Foster positive and productive relationships with families and the community

 

An ecological systems perspective (Brofenbrenner,  1979) asserts that students are influenced by a number of systems from within and outside of school.  Two of the most important of these are the students family and the surrounding community.  In order for the schooling experience to be positive and productive effective relationships with families must be established.  Parents are a students first teachers (Department of Education and Training, 2004) and play an important role in their child’s education. 

During my prac experiences in secondary schools there have been limited opportunities to engage with student’s parents or care givers.  In situations where parents have been contacted about student’s behaviour in my classes, these interactions have been handled by my mentor teachers, in line with school policy.  On these occasions however, I have found the input of parents to be an essential element in resolving on-going issues.

As a registered teacher I would engage parents and care givers of my students through opportunities such as parent teacher interviews.  I would also aim to have opportunities for students to present their work to their families perhaps through organised presentation evenings (which would give working parents the opportunity to attend too).  I believe that some of the work I have seen students produce in classes is exceptional.  As a parent myself, I would love the opportunity to engage in my child’s work in this way.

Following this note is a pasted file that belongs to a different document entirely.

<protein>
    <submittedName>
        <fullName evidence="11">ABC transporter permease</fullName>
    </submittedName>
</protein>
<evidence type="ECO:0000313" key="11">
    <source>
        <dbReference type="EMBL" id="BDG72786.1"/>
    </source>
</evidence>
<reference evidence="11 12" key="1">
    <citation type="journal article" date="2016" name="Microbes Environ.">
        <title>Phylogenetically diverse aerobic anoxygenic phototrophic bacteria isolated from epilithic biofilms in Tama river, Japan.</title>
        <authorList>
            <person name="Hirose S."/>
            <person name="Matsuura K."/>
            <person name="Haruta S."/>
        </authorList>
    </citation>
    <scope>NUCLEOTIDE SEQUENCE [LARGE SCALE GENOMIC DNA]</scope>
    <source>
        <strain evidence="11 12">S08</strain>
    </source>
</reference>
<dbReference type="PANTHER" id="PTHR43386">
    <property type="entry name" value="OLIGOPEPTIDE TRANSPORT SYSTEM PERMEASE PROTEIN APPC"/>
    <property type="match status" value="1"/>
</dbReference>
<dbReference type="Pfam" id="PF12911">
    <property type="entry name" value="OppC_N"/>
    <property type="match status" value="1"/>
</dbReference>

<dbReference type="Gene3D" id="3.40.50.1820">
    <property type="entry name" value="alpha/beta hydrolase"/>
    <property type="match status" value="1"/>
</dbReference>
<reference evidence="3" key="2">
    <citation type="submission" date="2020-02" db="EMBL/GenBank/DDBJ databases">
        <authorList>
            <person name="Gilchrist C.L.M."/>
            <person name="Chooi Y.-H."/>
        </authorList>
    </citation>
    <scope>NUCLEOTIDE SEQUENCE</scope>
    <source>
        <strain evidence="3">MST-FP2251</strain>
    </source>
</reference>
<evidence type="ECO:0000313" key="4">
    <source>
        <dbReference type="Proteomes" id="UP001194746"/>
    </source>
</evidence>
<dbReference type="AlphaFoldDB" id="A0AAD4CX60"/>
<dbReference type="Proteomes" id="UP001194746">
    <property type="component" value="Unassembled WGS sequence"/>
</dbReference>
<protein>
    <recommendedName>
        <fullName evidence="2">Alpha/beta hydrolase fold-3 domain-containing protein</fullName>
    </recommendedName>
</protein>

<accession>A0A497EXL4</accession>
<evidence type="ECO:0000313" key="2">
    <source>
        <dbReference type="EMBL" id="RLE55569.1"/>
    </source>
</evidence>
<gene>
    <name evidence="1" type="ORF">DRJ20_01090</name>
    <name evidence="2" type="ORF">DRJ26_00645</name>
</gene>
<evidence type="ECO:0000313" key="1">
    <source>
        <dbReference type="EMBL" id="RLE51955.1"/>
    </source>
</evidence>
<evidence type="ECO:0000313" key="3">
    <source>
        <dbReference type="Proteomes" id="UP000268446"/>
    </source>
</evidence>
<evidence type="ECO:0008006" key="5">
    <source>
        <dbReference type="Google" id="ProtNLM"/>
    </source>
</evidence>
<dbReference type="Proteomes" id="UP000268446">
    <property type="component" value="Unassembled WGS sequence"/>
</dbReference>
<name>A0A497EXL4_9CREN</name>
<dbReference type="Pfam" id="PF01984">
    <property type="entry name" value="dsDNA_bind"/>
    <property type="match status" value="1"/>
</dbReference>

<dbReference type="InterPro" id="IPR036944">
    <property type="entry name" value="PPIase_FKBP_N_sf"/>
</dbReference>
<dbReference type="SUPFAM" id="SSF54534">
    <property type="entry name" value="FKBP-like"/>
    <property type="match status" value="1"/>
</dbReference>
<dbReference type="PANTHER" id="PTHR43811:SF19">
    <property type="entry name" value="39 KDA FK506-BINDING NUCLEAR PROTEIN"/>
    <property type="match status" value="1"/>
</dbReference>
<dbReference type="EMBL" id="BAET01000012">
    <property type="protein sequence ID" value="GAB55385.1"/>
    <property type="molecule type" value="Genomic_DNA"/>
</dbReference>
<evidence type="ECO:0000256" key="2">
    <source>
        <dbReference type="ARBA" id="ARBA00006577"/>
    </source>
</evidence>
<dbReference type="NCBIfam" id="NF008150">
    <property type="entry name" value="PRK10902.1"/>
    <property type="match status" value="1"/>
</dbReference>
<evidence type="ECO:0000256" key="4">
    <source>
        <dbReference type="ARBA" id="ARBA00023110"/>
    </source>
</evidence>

A letter of introduction sent home to parents and care givers at the beginning of term may also assist in forming productive relationships.  This letter would outline my background as a scientist and a teacher and invite families to actively participate in their children’s education through volunteering any skills or resources relevant to our topics of study.  In this way, the wider community may also be engaged if these skills or resources are based in the work lives of the parents or care givers. 

In my previous work and study life I have had experience in engaging in community groups.  My Masters research was centred in farming communities.  The project connected with farming communities in Lockyer Valley, Bundaberg and Biloela through field days, liaising with consultants and directly with growers. My research was  cross-disciplinary in nature and investigated experimentally non-traditional cropping methods while also being interested in the informal pedagogical processes by which growers ‘learn’ and distribute systems of knowledge.  The abstract for my dissertation is available here. I have many contacts within the local scientific community on which to draw in providing learning experiences for my students.